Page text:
Arbitration in India- 10 Landmark Judgements of 2021

March 17, 2023
Arbitration agreement

By Nihit Nagpal and Devika Mehra

  1. Shapoorji Pallonji and Co. Pvt. Ltd. v Rattan India Power Ltd. & Anr., SCC OnLine Del 3688.

    Bids were invited for the performance of civil work related to boilers by IndiaBulls. The contract was given to Shapoorji on behalf of Elena but the letterhead was issued by IndiaBulls. The issue that arose before the court was whether, on invocation of the arbitration clause, the third party to the case (IndiaBulls) can be invited to such arbitration proceedings or not.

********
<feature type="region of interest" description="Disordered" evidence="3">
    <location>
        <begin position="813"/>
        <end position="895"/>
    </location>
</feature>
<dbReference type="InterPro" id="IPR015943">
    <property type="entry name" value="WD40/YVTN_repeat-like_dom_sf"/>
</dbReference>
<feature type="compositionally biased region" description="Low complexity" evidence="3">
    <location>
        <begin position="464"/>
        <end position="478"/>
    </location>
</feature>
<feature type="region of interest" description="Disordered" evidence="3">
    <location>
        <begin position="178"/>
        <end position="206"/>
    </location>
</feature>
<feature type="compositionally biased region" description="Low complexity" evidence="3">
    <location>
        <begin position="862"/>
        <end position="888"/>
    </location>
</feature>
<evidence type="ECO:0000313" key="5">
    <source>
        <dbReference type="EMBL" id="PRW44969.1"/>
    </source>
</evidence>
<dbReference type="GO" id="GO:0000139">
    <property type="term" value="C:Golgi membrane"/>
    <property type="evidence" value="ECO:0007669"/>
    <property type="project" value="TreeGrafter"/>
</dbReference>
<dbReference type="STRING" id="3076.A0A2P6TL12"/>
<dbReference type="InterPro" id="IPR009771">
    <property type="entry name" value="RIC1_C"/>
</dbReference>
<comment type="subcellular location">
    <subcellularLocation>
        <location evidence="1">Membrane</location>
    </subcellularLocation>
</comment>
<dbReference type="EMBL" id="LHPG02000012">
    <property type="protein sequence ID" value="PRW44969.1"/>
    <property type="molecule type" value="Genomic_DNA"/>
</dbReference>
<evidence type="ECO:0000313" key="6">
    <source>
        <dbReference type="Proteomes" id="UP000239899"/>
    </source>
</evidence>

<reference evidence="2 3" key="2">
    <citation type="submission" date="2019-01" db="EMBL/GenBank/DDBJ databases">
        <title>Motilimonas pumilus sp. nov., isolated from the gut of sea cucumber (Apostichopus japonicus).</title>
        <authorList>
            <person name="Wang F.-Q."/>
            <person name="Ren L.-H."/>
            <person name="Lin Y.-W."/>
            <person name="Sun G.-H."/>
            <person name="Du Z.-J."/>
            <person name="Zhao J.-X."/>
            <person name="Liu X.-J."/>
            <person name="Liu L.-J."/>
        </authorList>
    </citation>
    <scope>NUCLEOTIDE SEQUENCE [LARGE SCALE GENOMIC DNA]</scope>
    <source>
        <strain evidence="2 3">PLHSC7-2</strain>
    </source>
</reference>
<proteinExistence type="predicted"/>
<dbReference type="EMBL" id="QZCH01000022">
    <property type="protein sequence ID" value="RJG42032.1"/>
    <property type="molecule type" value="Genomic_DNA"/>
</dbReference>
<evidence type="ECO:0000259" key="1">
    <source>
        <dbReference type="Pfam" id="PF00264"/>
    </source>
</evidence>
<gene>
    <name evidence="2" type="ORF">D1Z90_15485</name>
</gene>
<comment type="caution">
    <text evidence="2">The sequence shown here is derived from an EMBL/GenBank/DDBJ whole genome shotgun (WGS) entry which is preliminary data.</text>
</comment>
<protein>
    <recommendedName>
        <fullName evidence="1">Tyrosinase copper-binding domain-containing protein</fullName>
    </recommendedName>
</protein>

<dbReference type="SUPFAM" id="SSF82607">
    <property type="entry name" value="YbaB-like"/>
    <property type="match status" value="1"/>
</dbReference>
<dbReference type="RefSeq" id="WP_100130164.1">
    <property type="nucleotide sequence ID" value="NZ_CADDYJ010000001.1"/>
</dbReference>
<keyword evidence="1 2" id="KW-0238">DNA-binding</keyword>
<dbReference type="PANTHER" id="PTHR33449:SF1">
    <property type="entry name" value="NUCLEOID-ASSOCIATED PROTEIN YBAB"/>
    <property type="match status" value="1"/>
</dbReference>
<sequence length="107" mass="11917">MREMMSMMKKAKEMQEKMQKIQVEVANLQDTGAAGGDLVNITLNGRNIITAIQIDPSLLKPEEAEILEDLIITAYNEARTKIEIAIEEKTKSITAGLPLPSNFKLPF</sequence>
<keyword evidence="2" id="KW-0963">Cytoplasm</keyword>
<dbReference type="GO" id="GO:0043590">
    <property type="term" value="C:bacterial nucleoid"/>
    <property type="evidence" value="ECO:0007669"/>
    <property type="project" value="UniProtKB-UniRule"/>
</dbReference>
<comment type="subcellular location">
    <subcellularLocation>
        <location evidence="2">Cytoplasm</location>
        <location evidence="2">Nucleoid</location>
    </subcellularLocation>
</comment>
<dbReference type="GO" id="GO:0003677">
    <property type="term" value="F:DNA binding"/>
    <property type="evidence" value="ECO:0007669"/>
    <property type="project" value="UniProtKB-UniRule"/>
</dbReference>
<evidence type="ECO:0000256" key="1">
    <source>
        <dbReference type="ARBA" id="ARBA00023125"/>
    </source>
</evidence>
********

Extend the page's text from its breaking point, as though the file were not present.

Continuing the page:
It was held that a third party to the arbitration agreement can be made a party to such agreement based on the doctrine of ‘group of companies’. A non – signatory company is bound by this agreement, subject to the fulfilment of certain conditions. Firstly, affiliation with the parent company where a direct relationship exists with the signatory company; secondly, where the subject matter is also applicable to this company; and thirdly, the party is involved in the disputed transaction[1]. The court cited various judgments to conclude that where a non-binding party to the arbitration agreement notifies and takes part in policy decisions with relation to the conflict, such parties can be made a part of the arbitration agreement.

  2. Inox Renewables Ltd. v. Jayesh Electricals Ltd., 2021 SCC Onlien SC 448.